Income Statement (P&I) Debits and Credits Simply Explained

If a Balance Sheet is like a picture, a snapshot of a point in time, then the Income Statement is like a movie. Think of the statements going in this order: Balance Sheet snapshot, then Income Statement movie, then another Balance Sheet snapshot at the end of the movie, and so on. It shows you what went on in the business over a period of time, usually a month, quarter or year. Remember, the Balance Sheet’s left side (List of Assets) is the Debit side, and the right side (Liabilities & Equity) are Credits. The Income Statement’s (a.k.a. Profit & Loss or just P&L) job is to show a breakdown, by category, of how the equity in the company changed as a result of doing business that period. It shows that either the company made money, which increases equity (a credit), or it lost money, which decreases equity (a debit).

Knowing this allows you to figure out the debits and credits on the Income Statement. If the company made money, which we know increases equity, then credits must have exceeded debits, therefore, income is a credit, because we need more income (and credits) to increase equity on the balance sheet, and so expenses must be debits. If the company lost money, it’s expenses exceeded income, therefore, debits exceeded credits. Whatever the “bottom line” is on the income statement, profit or loss, flows through to add to, or subtract from, the equity on the end-of-the-period balance sheet.

All these statements are designed to answer the question, “what is going on in my business?” so that the owner is not guessing, or going on hunches and gut instincts. Another one I see a lot is relying on whatever the bank balance says, as a way to tell what is going on with the business. That is not good. The owner needs certain information to make better, longer-term decisions. A good bookkeeping system gathers this information efficiently and is able to give the owner these reports easily, quickly, and efficiently. If you think it’s good to operate a business based on how much cash is in the checking account, you really need to go back and learn the fundamentals of business accounting if you don’t want to be fooled by false information!

The Income Statement answers the question, “WHERE did we make or lose money”? This is why income and expenses are grouped into categories, or “accounts”. These accounts are further grouped by major category such as “Cost of Goods Sold”, which are the direct costs, such as materials and labor. Another major category of expenses are “Selling, General, and Administrative” or SG&A, which might be listed separately as Selling Expenses, then G&A. Again, when properly designed and setup, this quickly shows the owner which area of the business is OK and which ones are out of whack in relation to the others or in relation to your past history. Efficiency means, for instance, the owner can quickly see “General & Administrative” (your overhead) has been climbing over time, pinpoint a particular account that’s the culprit, and narrow the search to those bills that hit that account. Quick and efficient, and no guessing! That’s what a good accounting system does for you.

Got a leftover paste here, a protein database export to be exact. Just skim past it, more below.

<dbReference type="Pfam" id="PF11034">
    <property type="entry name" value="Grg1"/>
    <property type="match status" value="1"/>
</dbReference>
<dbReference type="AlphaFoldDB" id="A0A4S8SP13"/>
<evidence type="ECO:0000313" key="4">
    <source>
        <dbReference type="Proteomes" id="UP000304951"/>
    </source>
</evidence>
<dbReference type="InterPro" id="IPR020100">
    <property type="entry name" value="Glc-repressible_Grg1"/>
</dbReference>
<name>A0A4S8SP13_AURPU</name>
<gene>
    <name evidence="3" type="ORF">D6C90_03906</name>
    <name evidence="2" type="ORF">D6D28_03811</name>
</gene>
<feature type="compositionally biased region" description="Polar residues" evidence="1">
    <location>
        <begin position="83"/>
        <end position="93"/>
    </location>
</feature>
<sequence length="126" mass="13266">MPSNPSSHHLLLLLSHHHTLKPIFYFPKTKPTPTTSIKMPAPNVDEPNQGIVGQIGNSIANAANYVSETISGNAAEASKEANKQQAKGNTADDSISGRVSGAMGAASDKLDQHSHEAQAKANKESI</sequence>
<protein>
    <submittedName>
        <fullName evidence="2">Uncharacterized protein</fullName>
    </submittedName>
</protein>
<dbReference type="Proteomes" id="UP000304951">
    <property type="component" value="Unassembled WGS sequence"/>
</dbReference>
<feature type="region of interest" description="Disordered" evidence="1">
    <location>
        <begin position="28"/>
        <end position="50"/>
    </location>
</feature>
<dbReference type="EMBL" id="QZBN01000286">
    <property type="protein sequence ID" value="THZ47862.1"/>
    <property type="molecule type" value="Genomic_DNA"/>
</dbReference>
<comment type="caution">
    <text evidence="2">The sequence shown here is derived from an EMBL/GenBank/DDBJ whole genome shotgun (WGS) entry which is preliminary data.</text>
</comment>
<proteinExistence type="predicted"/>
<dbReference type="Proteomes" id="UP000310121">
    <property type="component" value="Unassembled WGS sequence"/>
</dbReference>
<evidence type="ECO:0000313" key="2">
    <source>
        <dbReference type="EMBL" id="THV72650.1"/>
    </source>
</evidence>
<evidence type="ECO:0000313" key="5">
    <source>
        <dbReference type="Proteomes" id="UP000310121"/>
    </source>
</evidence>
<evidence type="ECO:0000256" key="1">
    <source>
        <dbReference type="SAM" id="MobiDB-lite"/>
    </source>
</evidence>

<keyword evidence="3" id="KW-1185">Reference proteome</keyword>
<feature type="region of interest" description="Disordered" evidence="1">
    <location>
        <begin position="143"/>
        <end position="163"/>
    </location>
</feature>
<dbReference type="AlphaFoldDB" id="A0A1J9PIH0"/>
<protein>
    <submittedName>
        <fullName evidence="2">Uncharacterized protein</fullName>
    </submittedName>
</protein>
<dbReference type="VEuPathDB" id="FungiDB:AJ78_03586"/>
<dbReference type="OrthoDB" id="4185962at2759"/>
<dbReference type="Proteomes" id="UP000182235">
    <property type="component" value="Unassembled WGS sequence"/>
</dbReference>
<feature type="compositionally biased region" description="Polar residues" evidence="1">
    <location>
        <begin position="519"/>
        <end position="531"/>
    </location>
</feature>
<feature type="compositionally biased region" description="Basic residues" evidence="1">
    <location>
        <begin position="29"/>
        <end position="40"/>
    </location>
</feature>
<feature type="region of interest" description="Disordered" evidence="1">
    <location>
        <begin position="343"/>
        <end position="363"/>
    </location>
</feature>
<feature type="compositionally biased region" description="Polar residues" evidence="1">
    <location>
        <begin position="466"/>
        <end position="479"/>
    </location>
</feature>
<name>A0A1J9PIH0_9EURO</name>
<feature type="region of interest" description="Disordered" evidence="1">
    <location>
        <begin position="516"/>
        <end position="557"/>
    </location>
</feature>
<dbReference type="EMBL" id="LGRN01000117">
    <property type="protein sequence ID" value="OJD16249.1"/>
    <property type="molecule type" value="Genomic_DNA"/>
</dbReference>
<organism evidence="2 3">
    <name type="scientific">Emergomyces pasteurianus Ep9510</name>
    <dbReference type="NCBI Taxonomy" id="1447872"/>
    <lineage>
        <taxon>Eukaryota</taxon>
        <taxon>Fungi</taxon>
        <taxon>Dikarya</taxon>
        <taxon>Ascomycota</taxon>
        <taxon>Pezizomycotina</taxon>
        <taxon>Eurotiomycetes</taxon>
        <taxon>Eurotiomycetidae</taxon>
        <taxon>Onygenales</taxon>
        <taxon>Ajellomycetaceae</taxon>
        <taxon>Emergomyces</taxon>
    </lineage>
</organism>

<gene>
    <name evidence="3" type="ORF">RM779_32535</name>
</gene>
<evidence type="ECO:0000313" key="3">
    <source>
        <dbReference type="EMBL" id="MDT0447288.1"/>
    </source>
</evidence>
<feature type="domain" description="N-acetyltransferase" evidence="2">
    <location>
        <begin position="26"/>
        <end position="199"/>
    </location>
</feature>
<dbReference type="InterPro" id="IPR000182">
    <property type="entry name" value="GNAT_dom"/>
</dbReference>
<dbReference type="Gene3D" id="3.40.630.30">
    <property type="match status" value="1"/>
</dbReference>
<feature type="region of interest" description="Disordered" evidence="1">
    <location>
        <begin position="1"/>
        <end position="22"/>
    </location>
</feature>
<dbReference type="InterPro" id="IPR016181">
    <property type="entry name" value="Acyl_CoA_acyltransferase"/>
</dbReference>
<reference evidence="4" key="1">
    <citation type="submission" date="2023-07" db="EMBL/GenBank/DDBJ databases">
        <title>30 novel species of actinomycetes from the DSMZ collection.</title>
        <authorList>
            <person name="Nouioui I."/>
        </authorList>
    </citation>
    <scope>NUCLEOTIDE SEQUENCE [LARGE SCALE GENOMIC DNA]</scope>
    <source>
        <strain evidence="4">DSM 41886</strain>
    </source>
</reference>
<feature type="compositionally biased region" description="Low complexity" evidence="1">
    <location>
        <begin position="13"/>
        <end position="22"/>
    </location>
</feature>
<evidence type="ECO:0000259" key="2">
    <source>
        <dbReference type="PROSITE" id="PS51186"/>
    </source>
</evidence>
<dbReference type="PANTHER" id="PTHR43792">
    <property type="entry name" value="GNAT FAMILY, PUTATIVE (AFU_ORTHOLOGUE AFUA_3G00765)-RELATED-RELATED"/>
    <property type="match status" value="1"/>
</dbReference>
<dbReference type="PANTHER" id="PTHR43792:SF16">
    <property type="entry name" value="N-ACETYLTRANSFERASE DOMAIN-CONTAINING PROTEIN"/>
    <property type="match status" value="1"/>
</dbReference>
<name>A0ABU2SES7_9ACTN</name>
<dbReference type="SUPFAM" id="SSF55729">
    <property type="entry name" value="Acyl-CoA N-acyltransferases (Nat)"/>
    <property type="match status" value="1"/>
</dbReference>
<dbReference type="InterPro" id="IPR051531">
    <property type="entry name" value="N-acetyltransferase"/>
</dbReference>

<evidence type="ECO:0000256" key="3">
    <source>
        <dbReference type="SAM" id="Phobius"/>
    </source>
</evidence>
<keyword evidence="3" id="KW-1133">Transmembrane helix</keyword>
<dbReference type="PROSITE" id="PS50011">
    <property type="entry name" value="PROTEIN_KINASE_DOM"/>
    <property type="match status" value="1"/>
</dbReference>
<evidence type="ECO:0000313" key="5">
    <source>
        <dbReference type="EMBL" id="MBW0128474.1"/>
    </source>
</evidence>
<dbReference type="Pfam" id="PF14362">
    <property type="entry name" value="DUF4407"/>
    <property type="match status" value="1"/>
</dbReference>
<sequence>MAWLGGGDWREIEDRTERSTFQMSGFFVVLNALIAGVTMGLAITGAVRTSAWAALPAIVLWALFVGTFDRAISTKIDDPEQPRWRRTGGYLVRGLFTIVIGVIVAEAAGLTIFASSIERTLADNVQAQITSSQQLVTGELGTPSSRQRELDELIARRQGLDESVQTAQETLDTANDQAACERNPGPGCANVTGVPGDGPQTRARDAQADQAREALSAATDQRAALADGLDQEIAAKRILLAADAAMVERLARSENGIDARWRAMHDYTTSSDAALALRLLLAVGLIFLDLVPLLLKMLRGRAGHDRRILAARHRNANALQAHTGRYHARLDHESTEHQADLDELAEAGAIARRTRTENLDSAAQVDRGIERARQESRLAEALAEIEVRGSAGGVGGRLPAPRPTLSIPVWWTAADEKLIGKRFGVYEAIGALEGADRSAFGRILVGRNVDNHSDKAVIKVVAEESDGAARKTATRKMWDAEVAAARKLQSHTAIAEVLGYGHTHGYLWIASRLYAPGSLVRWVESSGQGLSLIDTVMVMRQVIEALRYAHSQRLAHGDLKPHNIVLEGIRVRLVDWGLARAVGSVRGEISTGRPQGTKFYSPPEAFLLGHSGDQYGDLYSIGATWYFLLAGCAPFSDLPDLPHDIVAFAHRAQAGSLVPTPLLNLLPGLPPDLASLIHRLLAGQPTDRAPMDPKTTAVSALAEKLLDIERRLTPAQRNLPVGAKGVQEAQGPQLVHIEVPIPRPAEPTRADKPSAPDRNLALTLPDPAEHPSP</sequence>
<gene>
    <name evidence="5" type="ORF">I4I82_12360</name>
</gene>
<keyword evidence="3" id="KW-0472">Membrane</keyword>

Finally, I will share with you a debit and credit secret insight. I hope it is obvious that every transaction involves an equal amount of debits and credits. After all, things must remain in balance! Knowing one side, leads you to figure out what the other side should be. OK, here’s the secret: most normal, daily transactions that are part of the business that the company conducts with the outside world, in other words, transactions which affect income or expenses, involve BOTH the Income Statement AND the Balance Sheet. You record a sale: Credit Sales (I/S) and Debit Accounts Receivable (B/S). Enter a bill: Debit an Expense (I/S), Credit Accounts Payable (a B/S Liability).

Receiving payments or paying bills are transactions but they don’t add to income or expense, because those were already recorded as such. You receive a payment: Debit cash and Credit Accounts Receivable (both B/S asset accounts). Pay a bill: Debit Accounts Payable (Liab) and Credit cash (again, both B/S accounts). Note the distinction, a transaction that is part of the normal business with the outside world affects both statements. That’s why if the business borrows $100,000 from the bank, that’s obviously not revenue from customers, even though it increases cash. In that case you would Debit cash and Credit Long Term Debt (both B/S accounts). Buying a piece of equipment with that $100,000 has nothing to do with customer transactions (normal expenses) so you would Debit Equipment (asset) and Credit Cash (also an Asset).

To summarize, only outside-customer-related transactions will end up as part of the Income Statement, with the other side of the transaction affecting a Balance Sheet account. This is why a properly done accounting system is essential to the owner. Cash in the checking account increased so we must be making money, right? Wrong! Where did the increase come from? That’s the question! Did you simply borrow money? Did you collect a lot of receivables (sales from past months) but you had few current month sales? Remember the fundamental question, did THE BUSINESS generate money? That is the question that the Income Statement, or Profit & Loss Statement will answer!

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